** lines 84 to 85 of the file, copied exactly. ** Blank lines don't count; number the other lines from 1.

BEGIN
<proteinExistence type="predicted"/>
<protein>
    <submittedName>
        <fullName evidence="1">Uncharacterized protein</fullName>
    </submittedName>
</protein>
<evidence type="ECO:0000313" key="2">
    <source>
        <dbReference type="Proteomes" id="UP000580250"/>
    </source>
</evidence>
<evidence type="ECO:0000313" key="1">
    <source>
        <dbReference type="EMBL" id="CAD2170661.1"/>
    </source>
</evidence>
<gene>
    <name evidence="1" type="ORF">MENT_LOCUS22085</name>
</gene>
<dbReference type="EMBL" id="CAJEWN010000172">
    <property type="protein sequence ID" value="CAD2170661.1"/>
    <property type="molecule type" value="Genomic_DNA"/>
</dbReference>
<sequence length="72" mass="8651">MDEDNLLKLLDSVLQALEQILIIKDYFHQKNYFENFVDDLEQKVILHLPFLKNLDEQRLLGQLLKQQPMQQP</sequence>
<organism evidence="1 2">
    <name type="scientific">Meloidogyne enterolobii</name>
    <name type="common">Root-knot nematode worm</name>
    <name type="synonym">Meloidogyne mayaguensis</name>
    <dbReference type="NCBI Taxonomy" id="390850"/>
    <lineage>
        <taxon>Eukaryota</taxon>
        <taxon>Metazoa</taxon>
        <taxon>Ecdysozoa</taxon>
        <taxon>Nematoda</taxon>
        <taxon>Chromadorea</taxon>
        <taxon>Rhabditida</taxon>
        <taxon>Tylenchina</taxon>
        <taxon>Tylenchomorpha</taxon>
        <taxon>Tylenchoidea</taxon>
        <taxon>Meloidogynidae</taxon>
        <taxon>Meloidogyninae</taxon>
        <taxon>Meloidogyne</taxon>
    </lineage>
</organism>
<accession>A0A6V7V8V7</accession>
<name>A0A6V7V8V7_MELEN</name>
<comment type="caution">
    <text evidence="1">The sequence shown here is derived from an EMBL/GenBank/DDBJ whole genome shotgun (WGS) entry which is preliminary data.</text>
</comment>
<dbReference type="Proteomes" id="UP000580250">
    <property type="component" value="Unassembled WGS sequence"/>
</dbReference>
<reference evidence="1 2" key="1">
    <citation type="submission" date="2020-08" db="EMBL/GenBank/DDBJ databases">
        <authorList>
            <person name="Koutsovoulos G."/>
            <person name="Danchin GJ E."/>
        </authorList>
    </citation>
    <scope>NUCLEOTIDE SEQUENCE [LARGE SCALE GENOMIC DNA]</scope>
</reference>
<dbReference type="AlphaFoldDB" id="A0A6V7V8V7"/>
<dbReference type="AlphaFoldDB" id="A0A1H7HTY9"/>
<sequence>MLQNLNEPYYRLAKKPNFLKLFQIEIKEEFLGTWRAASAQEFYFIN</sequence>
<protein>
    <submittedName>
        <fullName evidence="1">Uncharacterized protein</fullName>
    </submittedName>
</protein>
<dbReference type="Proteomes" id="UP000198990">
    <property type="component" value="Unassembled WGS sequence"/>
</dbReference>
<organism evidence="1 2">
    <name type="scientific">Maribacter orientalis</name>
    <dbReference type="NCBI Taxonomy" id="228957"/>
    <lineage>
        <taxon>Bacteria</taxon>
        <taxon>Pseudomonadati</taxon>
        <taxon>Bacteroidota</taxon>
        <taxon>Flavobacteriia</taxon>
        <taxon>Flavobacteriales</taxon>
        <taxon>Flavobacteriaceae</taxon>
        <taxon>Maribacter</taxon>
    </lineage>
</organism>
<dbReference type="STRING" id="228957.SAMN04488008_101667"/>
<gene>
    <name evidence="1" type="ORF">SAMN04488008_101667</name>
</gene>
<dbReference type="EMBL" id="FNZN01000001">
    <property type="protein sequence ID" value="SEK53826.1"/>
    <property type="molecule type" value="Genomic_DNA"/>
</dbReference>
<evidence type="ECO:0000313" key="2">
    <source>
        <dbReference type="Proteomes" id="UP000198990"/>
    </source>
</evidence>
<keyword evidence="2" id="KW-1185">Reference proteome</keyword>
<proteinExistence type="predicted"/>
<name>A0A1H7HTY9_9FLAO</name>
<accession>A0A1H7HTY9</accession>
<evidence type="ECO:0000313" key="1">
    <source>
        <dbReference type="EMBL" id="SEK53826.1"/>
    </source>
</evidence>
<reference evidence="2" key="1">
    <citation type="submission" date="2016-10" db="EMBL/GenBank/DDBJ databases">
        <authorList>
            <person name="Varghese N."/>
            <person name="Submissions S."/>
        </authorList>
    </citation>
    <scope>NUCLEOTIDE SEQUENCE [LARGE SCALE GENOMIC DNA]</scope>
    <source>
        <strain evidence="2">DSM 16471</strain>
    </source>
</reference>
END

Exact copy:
    </lineage>
</organism>